Most ancient Hebrew biblical inscription deciphered

Jan 07, 2010
A breakthrough in the research of the Hebrew scriptures has shed new light on the period in which the Bible was written. Professor Gershon Galil of the Department of Biblical Studies at the University of Haifa has deciphered an inscription on a pottery shard discovered in the Elah valley dating from the 10th century BCE (the period of King David's reign), and has shown that this is a Hebrew inscription. The discovery makes this the earliest known Hebrew writing. The significance of this breakthrough relates to the fact that at least some of the biblical scriptures were composed hundreds of years before the dates presented today in research and that the Kingdom of Israel already existed at that time. Credit: Courtesy of the University of Haifa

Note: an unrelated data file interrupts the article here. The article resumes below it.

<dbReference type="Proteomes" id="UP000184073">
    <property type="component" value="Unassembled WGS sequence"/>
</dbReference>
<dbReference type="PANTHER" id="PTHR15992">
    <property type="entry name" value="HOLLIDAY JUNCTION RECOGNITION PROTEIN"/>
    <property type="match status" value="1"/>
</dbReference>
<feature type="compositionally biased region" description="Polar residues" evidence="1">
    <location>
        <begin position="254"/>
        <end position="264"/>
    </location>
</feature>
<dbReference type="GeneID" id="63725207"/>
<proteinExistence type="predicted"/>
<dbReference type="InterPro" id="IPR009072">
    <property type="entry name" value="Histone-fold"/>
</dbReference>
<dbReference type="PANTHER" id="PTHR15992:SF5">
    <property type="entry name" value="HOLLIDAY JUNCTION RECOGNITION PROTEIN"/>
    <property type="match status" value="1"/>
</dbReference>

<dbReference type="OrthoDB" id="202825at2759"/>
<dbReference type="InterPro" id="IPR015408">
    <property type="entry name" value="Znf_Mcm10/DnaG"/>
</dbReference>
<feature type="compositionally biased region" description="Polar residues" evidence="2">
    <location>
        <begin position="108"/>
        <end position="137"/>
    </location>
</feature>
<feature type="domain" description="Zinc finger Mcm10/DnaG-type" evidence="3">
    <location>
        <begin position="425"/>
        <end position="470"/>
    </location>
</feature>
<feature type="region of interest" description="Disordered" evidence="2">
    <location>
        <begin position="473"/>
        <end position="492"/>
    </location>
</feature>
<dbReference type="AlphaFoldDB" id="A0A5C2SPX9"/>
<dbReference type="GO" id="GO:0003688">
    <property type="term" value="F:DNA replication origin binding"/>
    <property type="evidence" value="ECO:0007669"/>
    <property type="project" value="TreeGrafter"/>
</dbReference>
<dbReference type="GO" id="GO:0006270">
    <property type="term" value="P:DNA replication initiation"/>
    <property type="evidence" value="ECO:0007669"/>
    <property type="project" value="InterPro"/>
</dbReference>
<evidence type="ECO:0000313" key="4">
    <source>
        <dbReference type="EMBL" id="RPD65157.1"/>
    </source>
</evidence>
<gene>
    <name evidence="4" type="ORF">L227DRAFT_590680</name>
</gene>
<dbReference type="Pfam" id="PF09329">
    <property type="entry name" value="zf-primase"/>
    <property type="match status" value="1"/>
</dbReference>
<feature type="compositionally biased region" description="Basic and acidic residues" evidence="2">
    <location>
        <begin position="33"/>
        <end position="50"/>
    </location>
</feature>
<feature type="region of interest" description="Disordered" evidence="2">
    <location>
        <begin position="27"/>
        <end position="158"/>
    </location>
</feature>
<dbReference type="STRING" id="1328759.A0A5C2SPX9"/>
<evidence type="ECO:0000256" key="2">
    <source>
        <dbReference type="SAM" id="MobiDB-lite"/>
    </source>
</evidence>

Professor Gershon Galil of the department of biblical studies at the University of Haifa has deciphered an inscription dating from the 10th century BCE (the period of King David's reign), and has shown that this is a Hebrew inscription. The discovery makes this the earliest known Hebrew writing. The significance of this breakthrough relates to the fact that at least some of the biblical scriptures were composed hundreds of years before the dates presented today in research.

Prof. Gershon Galil of the University of Haifa who deciphered the inscription: "It indicates that the Kingdom of Israel already existed in the 10th century BCE and that at least some of the biblical texts were written hundreds of years before the dates presented in current research."